Congolese protests turn violent as lawmakers pick election commissioner

congolese protests turn violent as lawmakers pick election commissioner
congolese protests turn violent as lawmakers pick election commissioner

As legislators chose a new election commission chairman, police in the Democratic Republic of Congo deployed tear gas to break up confrontations between supporters of the president and an opposition leader.

According to media reports, the Independent National Electoral Commission (CENI) was criticized by political experts and diplomats for its participation in the contentious 2018 presidential election, which Felix Tshisekedi won. The National Assembly selected election expert Denis Kadima to head the CENI.

When Congolese voters return to the elections in 2023, Tshisekedi is anticipated to run for a second term, and CENI will likely play a key role once again.

Kadima has “unquestionable electoral competence,” says Tresor Kibangula of New York University’s Congo Research Group. “However, the fact that his campaign was pushed behind President Felix Tshisekedi’s back soon created doubts about his independence.”

Before the 2018 elections, opposition leader Martin Fayulu and Tshisekedi established an electoral alliance, but Tshisekedi ultimately broke away to join another political party.

The CENI proclaimed Tshisekedi the winner despite numerous allegations of fraud, while Fayulu, who claimed a landslide victory, came in second.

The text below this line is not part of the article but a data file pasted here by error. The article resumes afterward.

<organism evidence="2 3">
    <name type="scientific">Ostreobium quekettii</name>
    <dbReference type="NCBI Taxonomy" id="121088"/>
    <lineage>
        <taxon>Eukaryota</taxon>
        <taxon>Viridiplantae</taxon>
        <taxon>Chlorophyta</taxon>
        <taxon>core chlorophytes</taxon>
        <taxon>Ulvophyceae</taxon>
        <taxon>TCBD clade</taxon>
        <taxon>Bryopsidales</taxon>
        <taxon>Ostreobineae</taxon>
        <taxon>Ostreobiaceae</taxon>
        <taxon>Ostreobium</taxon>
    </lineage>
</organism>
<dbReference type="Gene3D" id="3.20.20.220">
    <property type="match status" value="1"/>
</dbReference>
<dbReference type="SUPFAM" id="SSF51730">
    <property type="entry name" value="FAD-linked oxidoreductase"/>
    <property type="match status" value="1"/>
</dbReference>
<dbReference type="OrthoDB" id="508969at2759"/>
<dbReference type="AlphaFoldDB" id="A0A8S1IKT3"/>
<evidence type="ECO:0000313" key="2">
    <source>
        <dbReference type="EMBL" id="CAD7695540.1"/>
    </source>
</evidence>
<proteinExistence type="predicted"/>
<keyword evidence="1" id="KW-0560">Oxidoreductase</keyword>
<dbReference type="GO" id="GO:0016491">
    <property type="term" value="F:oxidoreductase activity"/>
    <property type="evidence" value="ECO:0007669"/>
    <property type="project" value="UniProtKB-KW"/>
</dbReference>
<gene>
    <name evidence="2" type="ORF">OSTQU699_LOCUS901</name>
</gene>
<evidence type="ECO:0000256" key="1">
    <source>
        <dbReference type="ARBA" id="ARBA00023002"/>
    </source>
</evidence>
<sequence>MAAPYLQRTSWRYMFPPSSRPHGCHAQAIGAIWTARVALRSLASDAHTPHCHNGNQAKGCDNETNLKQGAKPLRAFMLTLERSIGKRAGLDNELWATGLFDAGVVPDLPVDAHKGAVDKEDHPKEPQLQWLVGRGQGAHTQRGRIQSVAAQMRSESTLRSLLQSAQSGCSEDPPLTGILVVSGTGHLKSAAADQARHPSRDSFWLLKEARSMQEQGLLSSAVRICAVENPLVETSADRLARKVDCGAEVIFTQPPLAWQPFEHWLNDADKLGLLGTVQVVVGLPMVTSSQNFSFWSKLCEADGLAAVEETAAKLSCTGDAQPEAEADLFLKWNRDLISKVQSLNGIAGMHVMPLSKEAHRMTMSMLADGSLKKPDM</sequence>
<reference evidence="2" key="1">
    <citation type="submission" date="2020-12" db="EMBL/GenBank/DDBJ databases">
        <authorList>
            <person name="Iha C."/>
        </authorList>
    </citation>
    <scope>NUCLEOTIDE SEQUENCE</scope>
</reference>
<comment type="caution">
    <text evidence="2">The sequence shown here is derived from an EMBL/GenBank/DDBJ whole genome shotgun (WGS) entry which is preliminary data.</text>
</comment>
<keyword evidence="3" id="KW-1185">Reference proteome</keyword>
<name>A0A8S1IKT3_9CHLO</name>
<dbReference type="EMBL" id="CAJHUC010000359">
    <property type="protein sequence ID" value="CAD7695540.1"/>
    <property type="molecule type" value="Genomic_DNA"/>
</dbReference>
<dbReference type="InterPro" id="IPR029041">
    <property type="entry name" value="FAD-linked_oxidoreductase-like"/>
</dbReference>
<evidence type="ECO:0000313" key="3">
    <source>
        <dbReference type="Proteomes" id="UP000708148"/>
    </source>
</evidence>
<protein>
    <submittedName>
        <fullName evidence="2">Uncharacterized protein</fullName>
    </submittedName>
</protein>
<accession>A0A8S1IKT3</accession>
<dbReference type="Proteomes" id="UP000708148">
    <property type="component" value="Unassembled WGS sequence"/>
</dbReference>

An estimated 10,000 Fayulu supporters went to the streets of Kinshasa to protest a number of concerns, including the claim that the process of selecting the head of the CENI was influenced by politicians..

Tear gas was used by police to disperse protestors in the Limite neighborhood who were hurling petrol bombs at them, according to witnesses quoted by Reuters.

In front of a huge throng of supporters, Fayulu said that Congo required an independent and transparent CENI, as well as a CENI president who would disclose “the actual findings.”

Tshisekedi, according to Catholic University of Congo political science professor Albert Malukisa, has already taken control of the constitutional court.

I think he can win the next elections with the CENI,” I replied.

Despite being required by the constitution to do so, religious parties have been unable to come to an agreement on the leadership of the CENI.

Both Catholic and Protestant church leaders report being intimidated and/or being subjected to undue pressure.

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